Death Cab for Cutie, The Decemberists and Stars play Central Park - Oh My Rockness

Recommended Show
August 11, 2005
"Mark my words: these guys will be HUGE one day." Ok, so recommending Death Cab for Cutie, The Decemberists, or Stars is about as cool as referring to band members as "kids" ("I totally toured with that band. They're really cool kids." Man, I hate that). So ok, these three "indie" heavyweights aren't exactly "under-the-radar" or "the next big thing." But I shouldn't ignore this show simply for the sake of snobbery. I mean, it's not their fault they're popular. Death Cab, The Decemberists, and Stars are bigger than Tim Harrington's paunch simply because all three play really good songs. Who really cares if your latte-loving co-workers like them too?

This is the first Death Cab show in NYC since the Seattle band left Barsuk (sort of, the vinyl version is still coming out on the indie label) for the mighty shores of Atlantic. It probably won't make that much of a difference in their sound considering Transatlanticism was one of the most accessible records on ANY label, major or indie, in 2003. It's not like the band is going to feel pressure to tone down their angularly distorted fuck-ups in order to have a hit single. "Hey guys, recording sounds great... but would you mind making the chorus a little less catchy? Maybe not so many major chords? And Gibby, can you make your tone a little less pure? I'm afraid right now it's just a little too singable. That may work for an indie, but it won't work with the big boys." Nah, the label transition should be seamless. These guys were meant for the big stage.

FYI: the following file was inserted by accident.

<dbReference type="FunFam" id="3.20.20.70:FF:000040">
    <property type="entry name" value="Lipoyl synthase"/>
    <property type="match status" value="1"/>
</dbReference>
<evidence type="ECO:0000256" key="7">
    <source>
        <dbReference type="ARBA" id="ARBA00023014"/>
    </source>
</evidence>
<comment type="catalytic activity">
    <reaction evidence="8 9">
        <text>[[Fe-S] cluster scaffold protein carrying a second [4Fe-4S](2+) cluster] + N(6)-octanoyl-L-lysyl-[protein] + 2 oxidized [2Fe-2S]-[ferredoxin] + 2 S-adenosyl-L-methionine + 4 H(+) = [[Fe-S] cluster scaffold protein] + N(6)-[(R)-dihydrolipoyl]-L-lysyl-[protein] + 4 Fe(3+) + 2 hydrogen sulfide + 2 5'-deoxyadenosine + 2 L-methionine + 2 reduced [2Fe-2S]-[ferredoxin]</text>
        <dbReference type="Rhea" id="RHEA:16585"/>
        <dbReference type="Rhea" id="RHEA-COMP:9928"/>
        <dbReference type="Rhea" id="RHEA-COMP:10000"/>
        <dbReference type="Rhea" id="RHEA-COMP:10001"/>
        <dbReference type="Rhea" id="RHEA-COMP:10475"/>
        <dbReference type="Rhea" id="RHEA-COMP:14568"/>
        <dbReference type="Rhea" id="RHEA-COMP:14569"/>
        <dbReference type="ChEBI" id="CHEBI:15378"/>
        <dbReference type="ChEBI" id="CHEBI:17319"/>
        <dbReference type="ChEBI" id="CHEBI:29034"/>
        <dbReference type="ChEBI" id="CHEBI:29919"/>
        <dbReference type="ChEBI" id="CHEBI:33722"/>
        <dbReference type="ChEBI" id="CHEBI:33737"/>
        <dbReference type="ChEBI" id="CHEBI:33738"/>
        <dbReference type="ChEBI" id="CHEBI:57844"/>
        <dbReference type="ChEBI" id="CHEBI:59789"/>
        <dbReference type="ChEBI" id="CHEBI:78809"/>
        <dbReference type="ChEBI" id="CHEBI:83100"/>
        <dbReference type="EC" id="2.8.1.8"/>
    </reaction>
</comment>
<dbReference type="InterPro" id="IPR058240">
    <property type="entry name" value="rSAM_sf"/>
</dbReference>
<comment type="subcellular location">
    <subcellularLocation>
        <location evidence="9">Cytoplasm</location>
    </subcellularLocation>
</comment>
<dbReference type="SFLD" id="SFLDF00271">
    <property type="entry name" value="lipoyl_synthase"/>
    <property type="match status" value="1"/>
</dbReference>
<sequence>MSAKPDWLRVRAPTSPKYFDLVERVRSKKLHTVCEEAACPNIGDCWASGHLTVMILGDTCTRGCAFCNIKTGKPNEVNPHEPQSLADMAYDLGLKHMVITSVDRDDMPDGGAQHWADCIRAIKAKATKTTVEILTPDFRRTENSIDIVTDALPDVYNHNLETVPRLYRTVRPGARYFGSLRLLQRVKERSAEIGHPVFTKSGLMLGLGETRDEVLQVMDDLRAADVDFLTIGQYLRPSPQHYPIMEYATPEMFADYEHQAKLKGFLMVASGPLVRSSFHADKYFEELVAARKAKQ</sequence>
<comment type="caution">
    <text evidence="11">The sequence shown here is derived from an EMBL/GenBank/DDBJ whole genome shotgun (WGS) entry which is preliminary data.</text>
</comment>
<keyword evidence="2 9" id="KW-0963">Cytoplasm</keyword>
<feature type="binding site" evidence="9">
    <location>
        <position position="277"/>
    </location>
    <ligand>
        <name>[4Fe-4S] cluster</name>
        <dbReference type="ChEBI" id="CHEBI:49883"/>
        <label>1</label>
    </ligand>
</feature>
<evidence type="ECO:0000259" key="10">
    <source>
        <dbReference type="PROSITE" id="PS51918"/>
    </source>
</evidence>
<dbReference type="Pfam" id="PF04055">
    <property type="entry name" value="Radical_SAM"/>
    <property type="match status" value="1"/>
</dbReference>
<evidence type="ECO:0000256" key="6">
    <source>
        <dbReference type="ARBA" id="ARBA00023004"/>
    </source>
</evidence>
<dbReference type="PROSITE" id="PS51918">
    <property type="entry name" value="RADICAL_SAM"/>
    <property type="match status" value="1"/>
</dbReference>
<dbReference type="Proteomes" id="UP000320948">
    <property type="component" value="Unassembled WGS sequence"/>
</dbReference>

Speaking of being "meant for the stage," The Decemberists are also playing this bill. Do you think they'll bust out the gong in Central Park? Man, those old Upper East Side ladies are going to be seriously pissed. Colin Meloy and his crew write wonderfully weird epics that leave you both enraptured and giddily confused. "This song is so awesome, but what the hell does Arethusa have to do with a mandarin Chinese boy?" The band sounds straight from a bygone era and a distant land. Meloy's songs tend to champion the unheard plights of such characters as chimney sweeps, French legionnaires, seafarers, aristocratic Jewess gypsies, and other "castaways" that society scornfully shuns. The band's fantastical leanings and eccentric musicality is rooted in folk but is transformed Decemberists-style with swirling acoustic guitars, rapturous organs, accordions and even a theremin. Not exactly elements that lead to surefire success, but here they are, playing Central Park. Who knew?

Rounding out the Big Three is Stars. Sometimes I hate myself for liking these sugary Canadians so much, especially when they begin songs by saying, "I'm Evan and this is my heart" (I don't even know you, Evan). But everyone needs a guilty pleasure. You know how when bands have dual singers, it almost always fucks things up? It's like, "Either have him sing, or have her sing, just pick one." However, in the curious case of Stars, having dual vocalists is actually amazingly right. It also helps that both of their smooth voices are as lulling as a warm womb.

And to be fair, Stars aren't ALL cheesiness. On their latest album, Set Yourself On Fire, (with cover art that completely rips off Explosions in the Sky's The Earth Is Not A Cold Dead Place, but never mind that) the final song is called "Calendar Girl" and it's one of the most heart-tugging songs I've heard in a while. It's hard to write a song about not wanting to die and time passing without sounding completely cliche (the two subjects, after s-e-x, that have been written about most, perhaps) but they manage to pull it off. It takes a lot for me to "feel" something because I'm such a ball-throwing, domestic-beer-drinking macho jock. But "Calendar Girl" gets me every time (as does the theme song from "The Money Pit").

This show is sold-out. We're sorry if you don't have tickets and wanted to go. God, we can be such a rock tease...

Death Cab For Cutie, The Decemberists, and Stars play Central Park SummerStage, Thursday, August 18th.


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